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Kirsty Murray Kirsty Murray i(A4949 works by) (birth name: Kirstin Doris Boyd)
Born: Established: 1960 Melbourne, Victoria, ;
Gender: Female
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BiographyHistory

From an early age Kirsty Murray loved listening to all types of stories in the school yard and elsewhere. Her father, the sculptor Guy Boyd was a natural storyteller and her mother, Phyllis, was a passionate reader. Murray has made her home in a number of countries including France, Wales and North America; her Australian home is in Melbourne. Murray writes children's fiction with a focus on Australian history.

After working in a number of other fields, including graphic arts, Murray enrolled in Professional Writing and Editing at RMIT. She subsequently began writing non-fiction for younger readers. She turned to writing fiction in 1999 and developed a particular focus on Australian historical fiction. A member of the famous Boyd family, Murray is the great granddaughter of artist Emma Minnie Boyd, great niece of writer Martin Boyd and artist Penleigh Boyd and niece of the artists Arthur and David Boyd.

In 2012, Murray joined Benjamin Law and three Indian writers in the Bookwallah, an initiative which took the five across India by train on a kind of travelling library that took them between literary festivals.

Most Referenced Works

Notes

  • Kirsty Murray is a Stella Prize Schools Program speaker.

Personal Awards

2017 nominated International Awards The Astrid Lindgren Memorial Award
2016 recipient Australia Council Grants, Awards and Fellowships Literature Board Grants Murray, Kirsty - Literature Development Grants Individuals and Groups $5,040.00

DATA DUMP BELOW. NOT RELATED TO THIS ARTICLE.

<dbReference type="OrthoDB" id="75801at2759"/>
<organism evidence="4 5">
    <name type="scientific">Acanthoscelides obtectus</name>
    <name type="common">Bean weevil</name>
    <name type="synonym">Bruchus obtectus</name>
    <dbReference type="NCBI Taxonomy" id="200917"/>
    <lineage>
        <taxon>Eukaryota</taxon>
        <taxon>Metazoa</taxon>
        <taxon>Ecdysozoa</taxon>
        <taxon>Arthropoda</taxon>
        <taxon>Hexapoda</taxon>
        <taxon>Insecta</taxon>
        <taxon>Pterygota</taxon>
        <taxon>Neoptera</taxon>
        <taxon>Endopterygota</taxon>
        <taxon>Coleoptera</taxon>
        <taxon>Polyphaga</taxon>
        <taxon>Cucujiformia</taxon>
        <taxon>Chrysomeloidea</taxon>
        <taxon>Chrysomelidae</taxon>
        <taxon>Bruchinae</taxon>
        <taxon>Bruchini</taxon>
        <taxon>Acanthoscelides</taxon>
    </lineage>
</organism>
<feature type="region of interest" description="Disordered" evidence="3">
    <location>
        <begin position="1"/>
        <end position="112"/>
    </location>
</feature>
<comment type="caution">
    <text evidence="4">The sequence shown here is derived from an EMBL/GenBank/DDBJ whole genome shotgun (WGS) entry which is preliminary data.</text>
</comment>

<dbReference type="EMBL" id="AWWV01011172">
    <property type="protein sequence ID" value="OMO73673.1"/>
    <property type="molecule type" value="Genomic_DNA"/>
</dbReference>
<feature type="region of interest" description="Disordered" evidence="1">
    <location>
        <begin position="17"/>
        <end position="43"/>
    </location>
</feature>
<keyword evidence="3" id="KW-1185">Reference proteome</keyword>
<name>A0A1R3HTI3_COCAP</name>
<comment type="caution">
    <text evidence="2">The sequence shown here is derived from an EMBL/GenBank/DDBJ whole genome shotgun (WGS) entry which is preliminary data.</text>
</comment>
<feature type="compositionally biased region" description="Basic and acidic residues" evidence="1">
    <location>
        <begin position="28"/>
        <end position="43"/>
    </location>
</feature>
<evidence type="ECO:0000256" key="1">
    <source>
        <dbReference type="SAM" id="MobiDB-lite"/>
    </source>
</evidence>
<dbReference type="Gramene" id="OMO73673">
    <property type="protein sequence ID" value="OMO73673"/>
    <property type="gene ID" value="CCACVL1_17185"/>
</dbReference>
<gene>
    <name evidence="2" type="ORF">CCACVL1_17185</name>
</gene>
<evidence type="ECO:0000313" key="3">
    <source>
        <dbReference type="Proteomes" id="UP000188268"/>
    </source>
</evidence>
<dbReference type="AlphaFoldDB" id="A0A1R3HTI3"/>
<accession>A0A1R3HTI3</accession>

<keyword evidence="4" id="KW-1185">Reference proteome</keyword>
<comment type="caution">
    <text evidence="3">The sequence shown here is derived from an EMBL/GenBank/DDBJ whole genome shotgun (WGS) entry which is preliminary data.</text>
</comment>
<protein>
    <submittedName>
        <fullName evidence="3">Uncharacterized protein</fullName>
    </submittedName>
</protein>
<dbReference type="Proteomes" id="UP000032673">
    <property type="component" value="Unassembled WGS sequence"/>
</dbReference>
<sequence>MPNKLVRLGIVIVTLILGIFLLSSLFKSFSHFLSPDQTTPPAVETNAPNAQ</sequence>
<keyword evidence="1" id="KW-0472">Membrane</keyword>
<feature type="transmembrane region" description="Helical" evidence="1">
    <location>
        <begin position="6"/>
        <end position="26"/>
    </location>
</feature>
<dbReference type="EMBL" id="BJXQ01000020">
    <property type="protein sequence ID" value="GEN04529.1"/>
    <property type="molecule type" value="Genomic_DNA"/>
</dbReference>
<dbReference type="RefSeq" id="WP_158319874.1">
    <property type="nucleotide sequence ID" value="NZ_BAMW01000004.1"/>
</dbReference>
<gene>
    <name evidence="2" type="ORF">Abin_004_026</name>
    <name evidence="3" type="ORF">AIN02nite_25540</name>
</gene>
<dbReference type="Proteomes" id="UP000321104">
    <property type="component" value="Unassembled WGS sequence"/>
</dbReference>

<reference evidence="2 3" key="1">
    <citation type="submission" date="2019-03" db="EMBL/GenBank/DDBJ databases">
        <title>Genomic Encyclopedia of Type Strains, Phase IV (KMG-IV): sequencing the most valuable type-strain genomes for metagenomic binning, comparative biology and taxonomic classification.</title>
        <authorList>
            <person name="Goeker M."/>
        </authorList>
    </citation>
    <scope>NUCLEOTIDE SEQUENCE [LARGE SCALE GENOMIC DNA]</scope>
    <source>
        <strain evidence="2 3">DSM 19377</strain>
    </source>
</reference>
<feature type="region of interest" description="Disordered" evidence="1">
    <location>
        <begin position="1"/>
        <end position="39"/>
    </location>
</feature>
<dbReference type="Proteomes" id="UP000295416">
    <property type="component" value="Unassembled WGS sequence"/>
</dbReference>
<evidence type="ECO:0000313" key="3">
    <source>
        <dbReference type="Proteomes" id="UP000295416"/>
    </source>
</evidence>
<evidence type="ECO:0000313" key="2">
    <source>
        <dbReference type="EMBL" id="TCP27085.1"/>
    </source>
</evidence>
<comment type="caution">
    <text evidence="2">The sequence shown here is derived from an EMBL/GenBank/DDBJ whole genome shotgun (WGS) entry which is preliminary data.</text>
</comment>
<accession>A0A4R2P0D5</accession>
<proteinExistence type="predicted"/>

2011 Literature Board Grants Grants for Established Writers $50,000 for young adult literature writing.

Awards for Works

The Four Seasons of Lucy McKenzie 2013 single work children's fiction children's fantasy

'The room was full of moon shadows and dancing light. But it was the wall around the window that Lucy couldn't stop staring at, the one with the painting of Spring. It was as bright as a sunny day and the tiny yellow flowers that covered the fields were moving, as if a breeze had blown through the painting and set all the petals dancing.

'Lucy McKenzie can walk through walls. Sent to stay with her Aunt Big in a hidden valley, Lucy discovers the old house is full of mysteries. One hot night, she hears a voice calling from inside a painting on the dining-room wall...

'On the other side of the painting, Lucy meets three children. Together they race horses through the bush, battle fires and floods, and make friendships that will last a lifetime. But who are April, Tom and Jimmy Tiger, and what magic has drawn Lucy to them?' (Publisher's blurb)

2013 winner Aurealis Awards for Excellence in Australian Speculative Fiction Children's Division
Topsy-Turvy World : How Australian Animals Puzzled Early Explorers 2012 single work information book children's

'To the first Europeans who came to Australia, everything seemed topsy turvy. Christmas was in the summer and trees shed their bark but not their leaves. And the animals were bizarre. There was a bird that laughed like a donkey and a type of greyhound that bound along on its hind legs like a hare. There was an animal in Tasmania whose nocturnal screeches sounded like the devil and a river creature that had a ducks bill at one end and a beavers tail at the other.

'The Europeans had never seen anything like these animals before and gave them names similar to those of the European creatures they already knew. They drew and painted odd pictures of them, showing they did not understand the animals habits. In one illustration, a wombat is standing on its back legs and in another a Tasmanian tiger is wrestling with a platypus of the same size.' (Trove)

2013 honour book Children's Book Council Book of the Year Awards Eve Pownall Award for Information Books
2013 commended Whitley Awards Young Naturalist
India Dark 2010 single work novel young adult historical fiction 'Madras 1910: a troupe of child performers are stranded, having staged a strike against their manager. Their fate now depends on the outcome of a court case, and an alliance with gentlemen of the British Raj. Based on a true story, India Dark recreates shifting friendships and loyalties and the clash of innocence versus experience against the backdrop of India's seductive mysteries.' (From the publisher's website.)
2011 winner New South Wales Premier's History Prize Young People's History Prize
Last amended 9 Apr 2018 10:37:08
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